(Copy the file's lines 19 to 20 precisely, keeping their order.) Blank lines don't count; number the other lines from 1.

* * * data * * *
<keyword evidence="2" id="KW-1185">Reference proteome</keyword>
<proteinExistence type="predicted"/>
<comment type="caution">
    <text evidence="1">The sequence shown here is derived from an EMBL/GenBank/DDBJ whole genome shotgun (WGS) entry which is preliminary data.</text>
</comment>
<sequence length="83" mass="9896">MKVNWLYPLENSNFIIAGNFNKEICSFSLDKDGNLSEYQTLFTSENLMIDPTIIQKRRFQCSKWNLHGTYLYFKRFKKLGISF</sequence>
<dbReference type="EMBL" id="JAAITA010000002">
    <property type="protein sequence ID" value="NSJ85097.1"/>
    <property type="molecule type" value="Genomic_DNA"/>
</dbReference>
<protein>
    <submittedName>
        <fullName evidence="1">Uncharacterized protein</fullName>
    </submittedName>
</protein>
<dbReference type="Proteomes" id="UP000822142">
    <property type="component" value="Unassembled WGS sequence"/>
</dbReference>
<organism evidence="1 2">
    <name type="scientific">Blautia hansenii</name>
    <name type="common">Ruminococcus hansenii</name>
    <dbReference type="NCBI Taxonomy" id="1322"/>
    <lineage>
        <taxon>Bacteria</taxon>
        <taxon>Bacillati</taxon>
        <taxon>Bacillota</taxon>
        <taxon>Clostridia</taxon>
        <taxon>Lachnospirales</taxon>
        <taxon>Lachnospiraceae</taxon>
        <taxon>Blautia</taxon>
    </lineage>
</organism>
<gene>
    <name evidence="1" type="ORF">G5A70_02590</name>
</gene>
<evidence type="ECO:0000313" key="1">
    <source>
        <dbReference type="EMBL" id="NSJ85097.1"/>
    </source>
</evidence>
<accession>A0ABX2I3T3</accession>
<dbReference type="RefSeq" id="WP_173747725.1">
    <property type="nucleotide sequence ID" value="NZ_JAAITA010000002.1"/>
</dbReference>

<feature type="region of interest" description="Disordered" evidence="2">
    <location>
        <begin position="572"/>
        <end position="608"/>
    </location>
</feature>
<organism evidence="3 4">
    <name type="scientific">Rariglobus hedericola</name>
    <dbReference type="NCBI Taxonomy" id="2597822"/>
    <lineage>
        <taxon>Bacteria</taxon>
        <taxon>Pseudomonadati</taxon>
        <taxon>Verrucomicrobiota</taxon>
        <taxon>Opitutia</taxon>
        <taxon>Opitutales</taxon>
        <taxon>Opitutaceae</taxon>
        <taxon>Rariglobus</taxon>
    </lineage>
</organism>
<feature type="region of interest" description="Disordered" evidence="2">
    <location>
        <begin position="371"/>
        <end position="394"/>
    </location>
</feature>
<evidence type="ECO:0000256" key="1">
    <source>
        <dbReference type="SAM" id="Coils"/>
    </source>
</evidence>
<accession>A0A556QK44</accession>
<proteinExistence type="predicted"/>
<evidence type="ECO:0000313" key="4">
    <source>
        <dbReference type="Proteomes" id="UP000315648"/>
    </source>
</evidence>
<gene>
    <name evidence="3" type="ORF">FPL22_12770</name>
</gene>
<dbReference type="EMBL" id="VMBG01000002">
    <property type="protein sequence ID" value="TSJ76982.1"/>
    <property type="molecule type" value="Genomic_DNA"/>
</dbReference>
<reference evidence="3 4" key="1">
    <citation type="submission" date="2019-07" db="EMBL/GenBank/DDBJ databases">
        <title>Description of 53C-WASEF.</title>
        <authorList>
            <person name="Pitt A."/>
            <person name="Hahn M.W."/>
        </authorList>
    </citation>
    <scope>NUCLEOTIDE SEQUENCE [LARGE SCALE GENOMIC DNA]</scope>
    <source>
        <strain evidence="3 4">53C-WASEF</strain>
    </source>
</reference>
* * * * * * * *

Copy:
<organism evidence="1 2">
    <name type="scientific">Blautia hansenii</name>